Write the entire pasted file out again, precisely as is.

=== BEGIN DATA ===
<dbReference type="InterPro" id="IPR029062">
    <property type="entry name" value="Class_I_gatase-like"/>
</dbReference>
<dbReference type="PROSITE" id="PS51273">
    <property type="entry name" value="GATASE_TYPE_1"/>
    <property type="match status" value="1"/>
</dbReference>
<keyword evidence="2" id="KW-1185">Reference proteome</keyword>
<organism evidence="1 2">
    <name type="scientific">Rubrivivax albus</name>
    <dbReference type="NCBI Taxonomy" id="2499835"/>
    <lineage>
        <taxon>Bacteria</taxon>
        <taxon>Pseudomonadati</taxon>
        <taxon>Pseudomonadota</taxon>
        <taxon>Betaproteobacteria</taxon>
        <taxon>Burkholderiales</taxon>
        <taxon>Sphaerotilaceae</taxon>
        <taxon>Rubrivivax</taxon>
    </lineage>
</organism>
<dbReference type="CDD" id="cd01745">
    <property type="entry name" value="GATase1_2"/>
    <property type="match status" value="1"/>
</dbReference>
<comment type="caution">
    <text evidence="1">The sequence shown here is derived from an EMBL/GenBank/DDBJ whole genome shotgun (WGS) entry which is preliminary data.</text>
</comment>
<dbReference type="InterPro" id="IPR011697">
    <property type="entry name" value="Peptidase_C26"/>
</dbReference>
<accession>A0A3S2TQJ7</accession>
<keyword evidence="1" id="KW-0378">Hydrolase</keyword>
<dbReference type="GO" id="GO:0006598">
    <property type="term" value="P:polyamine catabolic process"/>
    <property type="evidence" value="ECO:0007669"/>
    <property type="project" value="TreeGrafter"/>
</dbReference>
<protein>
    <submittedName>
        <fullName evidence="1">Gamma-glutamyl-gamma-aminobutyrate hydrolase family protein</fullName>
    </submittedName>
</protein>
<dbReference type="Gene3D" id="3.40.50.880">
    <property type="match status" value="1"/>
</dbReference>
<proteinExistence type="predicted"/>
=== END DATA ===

<dbReference type="InterPro" id="IPR029062">
    <property type="entry name" value="Class_I_gatase-like"/>
</dbReference>
<dbReference type="PROSITE" id="PS51273">
    <property type="entry name" value="GATASE_TYPE_1"/>
    <property type="match status" value="1"/>
</dbReference>
<keyword evidence="2" id="KW-1185">Reference proteome</keyword>
<organism evidence="1 2">
    <name type="scientific">Rubrivivax albus</name>
    <dbReference type="NCBI Taxonomy" id="2499835"/>
    <lineage>
        <taxon>Bacteria</taxon>
        <taxon>Pseudomonadati</taxon>
        <taxon>Pseudomonadota</taxon>
        <taxon>Betaproteobacteria</taxon>
        <taxon>Burkholderiales</taxon>
        <taxon>Sphaerotilaceae</taxon>
        <taxon>Rubrivivax</taxon>
    </lineage>
</organism>
<dbReference type="CDD" id="cd01745">
    <property type="entry name" value="GATase1_2"/>
    <property type="match status" value="1"/>
</dbReference>
<comment type="caution">
    <text evidence="1">The sequence shown here is derived from an EMBL/GenBank/DDBJ whole genome shotgun (WGS) entry which is preliminary data.</text>
</comment>
<dbReference type="InterPro" id="IPR011697">
    <property type="entry name" value="Peptidase_C26"/>
</dbReference>
<accession>A0A3S2TQJ7</accession>
<keyword evidence="1" id="KW-0378">Hydrolase</keyword>
<dbReference type="GO" id="GO:0006598">
    <property type="term" value="P:polyamine catabolic process"/>
    <property type="evidence" value="ECO:0007669"/>
    <property type="project" value="TreeGrafter"/>
</dbReference>
<protein>
    <submittedName>
        <fullName evidence="1">Gamma-glutamyl-gamma-aminobutyrate hydrolase family protein</fullName>
    </submittedName>
</protein>
<dbReference type="Gene3D" id="3.40.50.880">
    <property type="match status" value="1"/>
</dbReference>
<proteinExistence type="predicted"/>